I actually never saw a lot of Disney movies when I was a kid, so this isn’t going to be one of those “it reminded me of childhood” warm and fuzzy reviews. I don’t even remember what the first Disney movie was that I saw; probably something at a friends house. Anyway, the point here is that for those of you that have fond memories of Baloo and Mowgli, this movie would probably have been more entertaining for you than it was for me. Which is not to say that the movie wasn’t entertaining at all; heck, I like that “Bear Necessities” song as much as anyone else. I just think I could have gotten more out of the movie if I had a connection in my childhood to The Jungle Book. Or if I were four years old.
The film opens up with Mowgli living in the “man-village” after following a certain brown-eyed girl (Shanti) and abandoning his animal compatriots way back in the first Jungle Book. Time has apparently passed, but Mowgli hasn’t grown up, because this is a cartoon. Mowgli is feeling a bit restless, feeling caged in like an animal after being free from societal constraints in the jungle, so when Baloo shows up one night and offers him a lift back to the more simple kind of life, Mowgli cheerfully accepts. To complicate matters, Shanti sees Baloo and thinks that Mowgli is being carried off by a wild bear, so she follows. Apparently she feels she could take on the wild bear much better than Mowgli could. Adding to add to the posse is Ranjan (Mowgli’s foster parents child), as he comes waddling after the whole bunch.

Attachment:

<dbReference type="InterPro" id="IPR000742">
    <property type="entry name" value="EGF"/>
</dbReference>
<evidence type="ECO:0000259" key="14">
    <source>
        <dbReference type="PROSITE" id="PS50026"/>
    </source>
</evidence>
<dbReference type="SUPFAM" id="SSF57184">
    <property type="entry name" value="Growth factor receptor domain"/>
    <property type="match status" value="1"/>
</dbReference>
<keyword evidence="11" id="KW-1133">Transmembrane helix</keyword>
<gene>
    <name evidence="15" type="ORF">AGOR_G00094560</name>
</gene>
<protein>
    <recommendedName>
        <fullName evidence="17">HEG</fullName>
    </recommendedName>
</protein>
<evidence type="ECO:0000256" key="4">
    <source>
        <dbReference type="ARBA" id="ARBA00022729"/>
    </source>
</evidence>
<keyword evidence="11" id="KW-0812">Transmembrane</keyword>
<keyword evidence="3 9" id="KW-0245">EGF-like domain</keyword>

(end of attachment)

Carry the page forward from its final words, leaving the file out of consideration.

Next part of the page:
Meanwhile, Shere Khan is on the prowl for Mowgli, desperate to find the man-cub who has ruined his reputation as the toughest tiger in the jungle. Now, even loser vultures take pot-shots at him, including a new fifth vulture named Lucky who’s voiced by Phil Collins.
All the old crew is back, including the hypnotic snake Kaa, still never quite snagging his lunch. The four other vultures (who I think are supposed to be homage’s to The Beatles, so make of that what you will) stop by basically for the purpose of introducing Lucky. And let’s not forget the coolest panther ever, Bagheera, who is not in the film nearly enough, in my opinion.
The animation was typical Disney, so at least it didn’t suck or anything. The songs made me tap my foot, though I did feel that there weren’t enough new ones in the movie. And “Wild” was lots of fun, but it seemed to me like a rip-off the The Lion King’s “I Just Can’t Wait to be King,” right down to Mowgli sitting on top of a pile of animals that topple at the end of the song. It’s obvious that Elton John had nothing to do with this musical.
After loving Toy Story and Aladdin, I feel that kid’s cartoons can’t merely entertain kids anymore, but must also keep the adult viewer engaged. Maybe that’s an unfair standard to hold cartoons up to, yet I do. In that sense, The Jungle Book 2 did not keep me enthralled as other kids movies have in the past. There was barely enough material to fill up seventy-two minutes, and the film still felt as though it was stretched. I’m not even sure if there is a novel sequel to The Jungle Book, but if it does exist, it’s probably much better than this movie was. Bottom line: I did come out with a smile on my face, though that was more for the film being done than anything else. I’m sure little kids will love this film, though I’m betting adolescents are too smart for it.
Archived article by Sue Karp